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Determining how the index is performing?

    Question

  • I created an index on a transaction table after the reports were taking time to open. After creating an index, there is no improvement.

    Is there a way to determine how the index is performing and which columns actually needs to be included in the index?

    In the Actual Execution plan, it is not suggesting any missing index.

    Sunday, March 23, 2014 6:43 AM

Answers

  • So the index is scanned not seeked. Which may perfect sense. Or not be what you intended.

    I don't think the query that Latheesh posted is very useful. Partly this is due to that your question is not really a good one. An index may be excellent in one query, be only mildly helpful in another and a complete disaster on a third query. The data in sys.dm_index_usage_stats can be useful to reveal indexes that are not used much at all, but written to a lot, and therefore should be dropped.

    To progress with the issue you have at hand, I suggest that you post the query in question, and that you upload the actual execution plans with and without the index somewhere (SkyDrive, Dropbox, web site, whatever). We need the .sqlplan files, a screen shot of the graphics won't do.


    Erland Sommarskog, SQL Server MVP, esquel@sommarskog.se
    Sunday, March 23, 2014 1:01 PM

All replies

  • You can use the below query to find the index usage:

    SELECT DISTINCT OBJECT_NAME(sis.OBJECT_ID) TableName, si.name AS IndexName, sc.Name AS ColumnName,
    sic.Index_ID, sis.user_seeks, sis.user_scans, sis.user_lookups, sis.user_updates
    FROM sys.dm_db_index_usage_stats sis
    INNER JOIN sys.indexes si ON sis.OBJECT_ID = si.OBJECT_ID AND sis.Index_ID = si.Index_ID
    INNER JOIN sys.index_columns sic ON sis.OBJECT_ID = sic.OBJECT_ID AND sic.Index_ID = si.Index_ID
    INNER JOIN sys.columns sc ON sis.OBJECT_ID = sc.OBJECT_ID AND sic.Column_ID = sc.Column_ID
    WHERE sis.Database_ID = DB_ID('dbname') AND sis.OBJECT_ID = OBJECT_ID('tablename');

    The other way is to query cachedplan for your procedure and index usage, but I do not have a handy script for the same. 

    Then, Actual execution plan for a query will not always suggest a missing index for your query. You need to look/analyze your query execution plan for its seek/scan etc and its predicates/cost etc. If you can share with us the execution plan, I guess we would be able to help you better.

    Sunday, March 23, 2014 6:53 AM
  • Generally you consider columns in ON clauses and WHERE clause for index:

    http://www.sqlusa.com/articles/query-optimization/

    Less frequently GROUP BY columns can also be considered.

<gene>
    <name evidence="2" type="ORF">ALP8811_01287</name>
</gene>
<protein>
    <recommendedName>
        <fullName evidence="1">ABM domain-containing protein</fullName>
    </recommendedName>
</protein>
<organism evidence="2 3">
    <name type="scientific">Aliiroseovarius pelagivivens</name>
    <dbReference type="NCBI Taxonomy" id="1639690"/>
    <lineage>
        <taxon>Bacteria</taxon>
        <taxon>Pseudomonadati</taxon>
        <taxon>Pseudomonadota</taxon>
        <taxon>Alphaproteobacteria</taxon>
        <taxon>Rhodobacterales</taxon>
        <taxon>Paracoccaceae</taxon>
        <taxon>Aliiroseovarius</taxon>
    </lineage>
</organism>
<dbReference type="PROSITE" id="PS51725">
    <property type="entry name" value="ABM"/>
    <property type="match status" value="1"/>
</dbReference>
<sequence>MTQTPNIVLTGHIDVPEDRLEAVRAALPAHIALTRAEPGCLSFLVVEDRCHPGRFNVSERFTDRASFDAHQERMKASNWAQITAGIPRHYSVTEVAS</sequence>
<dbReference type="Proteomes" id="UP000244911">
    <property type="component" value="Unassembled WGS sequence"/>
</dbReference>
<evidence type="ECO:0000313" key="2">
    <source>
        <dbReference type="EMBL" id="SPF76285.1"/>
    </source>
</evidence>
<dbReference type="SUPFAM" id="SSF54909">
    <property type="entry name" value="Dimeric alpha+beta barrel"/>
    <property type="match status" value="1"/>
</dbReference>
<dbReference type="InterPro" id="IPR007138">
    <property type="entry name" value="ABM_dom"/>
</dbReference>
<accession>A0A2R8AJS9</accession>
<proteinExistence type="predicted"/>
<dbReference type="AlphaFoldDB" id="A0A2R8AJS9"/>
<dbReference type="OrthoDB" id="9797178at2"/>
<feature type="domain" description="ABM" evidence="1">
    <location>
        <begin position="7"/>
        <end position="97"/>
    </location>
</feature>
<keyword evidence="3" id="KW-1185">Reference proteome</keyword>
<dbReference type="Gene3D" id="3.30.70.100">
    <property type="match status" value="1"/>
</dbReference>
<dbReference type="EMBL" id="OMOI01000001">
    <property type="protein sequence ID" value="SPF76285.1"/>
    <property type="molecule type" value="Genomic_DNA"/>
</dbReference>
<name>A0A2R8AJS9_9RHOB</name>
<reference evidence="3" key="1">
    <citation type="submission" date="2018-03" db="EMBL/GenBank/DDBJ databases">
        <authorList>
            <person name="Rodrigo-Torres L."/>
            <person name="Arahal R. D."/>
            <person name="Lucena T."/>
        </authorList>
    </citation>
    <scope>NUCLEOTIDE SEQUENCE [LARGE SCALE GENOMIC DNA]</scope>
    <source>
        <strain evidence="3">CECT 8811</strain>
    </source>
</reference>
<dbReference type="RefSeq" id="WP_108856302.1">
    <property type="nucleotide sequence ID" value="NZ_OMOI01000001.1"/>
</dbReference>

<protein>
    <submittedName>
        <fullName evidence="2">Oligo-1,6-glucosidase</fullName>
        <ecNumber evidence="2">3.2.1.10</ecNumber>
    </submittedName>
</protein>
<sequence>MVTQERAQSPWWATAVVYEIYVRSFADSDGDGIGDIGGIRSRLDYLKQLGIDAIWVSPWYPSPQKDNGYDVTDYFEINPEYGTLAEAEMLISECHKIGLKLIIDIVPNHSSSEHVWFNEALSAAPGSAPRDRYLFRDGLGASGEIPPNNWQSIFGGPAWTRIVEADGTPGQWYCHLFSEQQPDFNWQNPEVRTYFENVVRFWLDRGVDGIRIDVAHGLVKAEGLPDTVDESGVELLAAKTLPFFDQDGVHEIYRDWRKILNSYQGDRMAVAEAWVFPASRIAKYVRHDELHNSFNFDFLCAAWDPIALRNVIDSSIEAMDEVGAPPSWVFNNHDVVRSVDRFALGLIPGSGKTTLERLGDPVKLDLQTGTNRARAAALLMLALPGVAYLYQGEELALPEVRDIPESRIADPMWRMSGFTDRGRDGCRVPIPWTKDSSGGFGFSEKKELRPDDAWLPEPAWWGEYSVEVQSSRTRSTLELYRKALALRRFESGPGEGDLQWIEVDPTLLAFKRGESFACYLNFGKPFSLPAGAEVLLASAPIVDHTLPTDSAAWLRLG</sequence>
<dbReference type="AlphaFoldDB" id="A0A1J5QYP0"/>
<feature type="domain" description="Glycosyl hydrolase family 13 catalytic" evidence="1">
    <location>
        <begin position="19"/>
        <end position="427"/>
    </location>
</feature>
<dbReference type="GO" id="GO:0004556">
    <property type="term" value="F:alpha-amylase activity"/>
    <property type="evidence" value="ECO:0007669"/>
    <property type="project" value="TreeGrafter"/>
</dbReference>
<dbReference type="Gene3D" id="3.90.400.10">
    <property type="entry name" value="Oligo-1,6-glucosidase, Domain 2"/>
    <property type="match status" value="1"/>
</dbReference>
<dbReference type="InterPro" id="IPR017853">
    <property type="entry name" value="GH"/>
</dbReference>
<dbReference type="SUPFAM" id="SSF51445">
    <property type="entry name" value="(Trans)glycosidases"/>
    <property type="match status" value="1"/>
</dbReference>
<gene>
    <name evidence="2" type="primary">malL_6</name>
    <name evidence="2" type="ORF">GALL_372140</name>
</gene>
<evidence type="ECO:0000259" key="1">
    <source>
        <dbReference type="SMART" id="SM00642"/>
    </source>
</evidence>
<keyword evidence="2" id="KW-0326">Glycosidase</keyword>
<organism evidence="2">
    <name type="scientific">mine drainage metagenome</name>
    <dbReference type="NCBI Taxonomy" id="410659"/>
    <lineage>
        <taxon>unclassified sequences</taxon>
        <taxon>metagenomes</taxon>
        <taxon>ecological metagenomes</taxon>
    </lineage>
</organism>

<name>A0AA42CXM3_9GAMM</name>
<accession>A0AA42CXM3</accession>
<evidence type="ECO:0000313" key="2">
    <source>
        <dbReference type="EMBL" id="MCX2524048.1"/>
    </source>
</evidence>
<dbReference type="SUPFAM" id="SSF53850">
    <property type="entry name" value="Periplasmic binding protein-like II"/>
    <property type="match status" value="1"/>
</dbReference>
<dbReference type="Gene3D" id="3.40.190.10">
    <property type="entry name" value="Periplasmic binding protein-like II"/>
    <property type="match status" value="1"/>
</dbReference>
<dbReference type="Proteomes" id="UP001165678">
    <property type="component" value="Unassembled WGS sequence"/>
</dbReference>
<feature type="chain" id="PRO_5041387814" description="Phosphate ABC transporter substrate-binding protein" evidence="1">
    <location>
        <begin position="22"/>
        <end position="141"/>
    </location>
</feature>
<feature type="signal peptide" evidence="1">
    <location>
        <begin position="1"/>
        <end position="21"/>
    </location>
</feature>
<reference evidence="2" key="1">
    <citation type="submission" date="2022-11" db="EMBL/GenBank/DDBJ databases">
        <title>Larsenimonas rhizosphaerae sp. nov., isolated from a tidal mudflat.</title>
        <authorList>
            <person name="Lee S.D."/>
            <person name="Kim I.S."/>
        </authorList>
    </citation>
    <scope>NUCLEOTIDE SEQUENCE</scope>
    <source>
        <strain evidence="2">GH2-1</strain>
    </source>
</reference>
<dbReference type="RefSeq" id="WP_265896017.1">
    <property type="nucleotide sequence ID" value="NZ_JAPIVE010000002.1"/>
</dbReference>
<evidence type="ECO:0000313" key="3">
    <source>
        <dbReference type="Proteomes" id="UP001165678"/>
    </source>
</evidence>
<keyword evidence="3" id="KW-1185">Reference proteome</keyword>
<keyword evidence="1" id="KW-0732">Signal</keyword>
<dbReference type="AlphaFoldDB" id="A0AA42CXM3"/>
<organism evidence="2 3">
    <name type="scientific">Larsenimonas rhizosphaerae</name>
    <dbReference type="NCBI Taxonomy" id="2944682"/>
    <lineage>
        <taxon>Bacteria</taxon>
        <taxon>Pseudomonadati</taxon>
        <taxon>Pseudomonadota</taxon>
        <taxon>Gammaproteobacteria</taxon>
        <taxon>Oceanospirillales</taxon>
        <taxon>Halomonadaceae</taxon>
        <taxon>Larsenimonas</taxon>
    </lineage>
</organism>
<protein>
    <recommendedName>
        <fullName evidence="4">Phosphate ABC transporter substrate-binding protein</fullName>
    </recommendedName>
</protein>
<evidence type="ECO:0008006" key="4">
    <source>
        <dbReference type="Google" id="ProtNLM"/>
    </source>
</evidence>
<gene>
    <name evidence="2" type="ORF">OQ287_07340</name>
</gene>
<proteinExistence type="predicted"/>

Covering index can be used to speed up business critical queries: http://www.sqlusa.com/bestpractices/coveringindex/

    sys.dm_db_index_usage_stats system view provides usage statistics: http://technet.microsoft.com/en-us/library/ms188755.aspx

    Post query, table/index DDL for additional assistance.


    Kalman Toth Database & OLAP Architect SELECT Video Tutorials 4 Hours
    New Book / Kindle: Exam 70-461 Bootcamp: Querying Microsoft SQL Server 2012



    Sunday, March 23, 2014 6:53 AM
  • Can you show us the actual execution plan of the query?

    Best Regards,Uri Dimant SQL Server MVP, http://sqlblog.com/blogs/uri_dimant/

    MS SQL optimization: MS SQL Development and Optimization
    MS SQL Consulting: Large scale of database and data cleansing
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    Sunday, March 23, 2014 8:23 AM
  • So does the execution plan use the new index at all?

    In such case, you should compare the actual execution plan with the index both present and absent.

    Finding the best index to increase the performance of a query is not always trivial. What looks like a safe bet, may prove to have very little effect. Sometimes the optimizer does not use the index at all. In such case, try to force it. You may prove the optimizer wrong - or the optimizer may prove you wrong. (Don't cry, that happens to me as well.)


    Erland Sommarskog, SQL Server MVP, esquel@sommarskog.se
    Sunday, March 23, 2014 10:47 AM
  • I tried the above query on a sample table and got below results:

    From this how to determine whether index is good or bad?


    • Edited by OldEnthusiast Sunday, March 23, 2014 11:57 AM Image added
    Sunday, March 23, 2014 11:55 AM
  • Why composite index?  Is this a covering index?

    More usage data is necessary (like 1 week of data) to see the usefulness of the index.

    Can you post the query & table/index DDL?  Thanks.


    Kalman Toth Database & OLAP Architect SELECT Video Tutorials 4 Hours
    New Book / Kindle: Exam 70-461 Bootcamp: Querying Microsoft SQL Server 2012




    Sunday, March 23, 2014 12:06 PM
  • So the index is scanned not seeked. Which may perfect sense. Or not be what you intended.

    I don't think the query that Latheesh posted is very useful. Partly this is due to that your question is not really a good one. An index may be excellent in one query, be only mildly helpful in another and a complete disaster on a third query. The data in sys.dm_index_usage_stats can be useful to reveal indexes that are not used much at all, but written to a lot, and therefore should be dropped.

    To progress with the issue you have at hand, I suggest that you post the query in question, and that you upload the actual execution plans with and without the index somewhere (SkyDrive, Dropbox, web site, whatever). We need the .sqlplan files, a screen shot of the graphics won't do.


    Erland Sommarskog, SQL Server MVP, esquel@sommarskog.se
    Sunday, March 23, 2014 1:01 PM